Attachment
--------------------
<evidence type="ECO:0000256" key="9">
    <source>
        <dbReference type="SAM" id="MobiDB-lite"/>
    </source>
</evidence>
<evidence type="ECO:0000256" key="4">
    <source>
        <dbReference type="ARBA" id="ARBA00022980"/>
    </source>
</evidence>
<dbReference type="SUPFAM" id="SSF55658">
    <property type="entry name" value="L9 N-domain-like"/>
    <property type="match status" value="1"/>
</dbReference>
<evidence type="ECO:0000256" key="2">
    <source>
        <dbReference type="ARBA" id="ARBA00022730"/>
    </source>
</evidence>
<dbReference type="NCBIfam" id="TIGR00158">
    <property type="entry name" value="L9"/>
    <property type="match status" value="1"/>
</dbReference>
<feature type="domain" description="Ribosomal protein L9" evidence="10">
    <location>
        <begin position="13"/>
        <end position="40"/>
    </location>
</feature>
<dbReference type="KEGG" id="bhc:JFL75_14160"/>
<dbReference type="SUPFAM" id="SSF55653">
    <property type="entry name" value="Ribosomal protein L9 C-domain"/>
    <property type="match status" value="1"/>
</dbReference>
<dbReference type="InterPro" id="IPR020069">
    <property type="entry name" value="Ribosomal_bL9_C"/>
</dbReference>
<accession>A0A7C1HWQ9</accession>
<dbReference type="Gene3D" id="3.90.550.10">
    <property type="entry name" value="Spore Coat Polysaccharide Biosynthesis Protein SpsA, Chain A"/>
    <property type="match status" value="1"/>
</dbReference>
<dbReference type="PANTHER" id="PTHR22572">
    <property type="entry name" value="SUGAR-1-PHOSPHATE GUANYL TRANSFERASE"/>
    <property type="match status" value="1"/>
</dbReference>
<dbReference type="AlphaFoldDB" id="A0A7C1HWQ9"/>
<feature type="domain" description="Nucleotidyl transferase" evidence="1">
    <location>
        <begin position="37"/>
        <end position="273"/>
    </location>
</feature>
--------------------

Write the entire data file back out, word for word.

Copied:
<evidence type="ECO:0000256" key="9">
    <source>
        <dbReference type="SAM" id="MobiDB-lite"/>
    </source>
</evidence>
<evidence type="ECO:0000256" key="4">
    <source>
        <dbReference type="ARBA" id="ARBA00022980"/>
    </source>
</evidence>
<dbReference type="SUPFAM" id="SSF55658">
    <property type="entry name" value="L9 N-domain-like"/>
    <property type="match status" value="1"/>
</dbReference>
<evidence type="ECO:0000256" key="2">
    <source>
        <dbReference type="ARBA" id="ARBA00022730"/>
    </source>
</evidence>
<dbReference type="NCBIfam" id="TIGR00158">
    <property type="entry name" value="L9"/>
    <property type="match status" value="1"/>
</dbReference>
<feature type="domain" description="Ribosomal protein L9" evidence="10">
    <location>
        <begin position="13"/>
        <end position="40"/>
    </location>
</feature>
<dbReference type="KEGG" id="bhc:JFL75_14160"/>
<dbReference type="SUPFAM" id="SSF55653">
    <property type="entry name" value="Ribosomal protein L9 C-domain"/>
    <property type="match status" value="1"/>
</dbReference>
<dbReference type="InterPro" id="IPR020069">
    <property type="entry name" value="Ribosomal_bL9_C"/>
</dbReference>
<accession>A0A7C1HWQ9</accession>
<dbReference type="Gene3D" id="3.90.550.10">
    <property type="entry name" value="Spore Coat Polysaccharide Biosynthesis Protein SpsA, Chain A"/>
    <property type="match status" value="1"/>
</dbReference>
<dbReference type="PANTHER" id="PTHR22572">
    <property type="entry name" value="SUGAR-1-PHOSPHATE GUANYL TRANSFERASE"/>
    <property type="match status" value="1"/>
</dbReference>
<dbReference type="AlphaFoldDB" id="A0A7C1HWQ9"/>
<feature type="domain" description="Nucleotidyl transferase" evidence="1">
    <location>
        <begin position="37"/>
        <end position="273"/>
    </location>
</feature>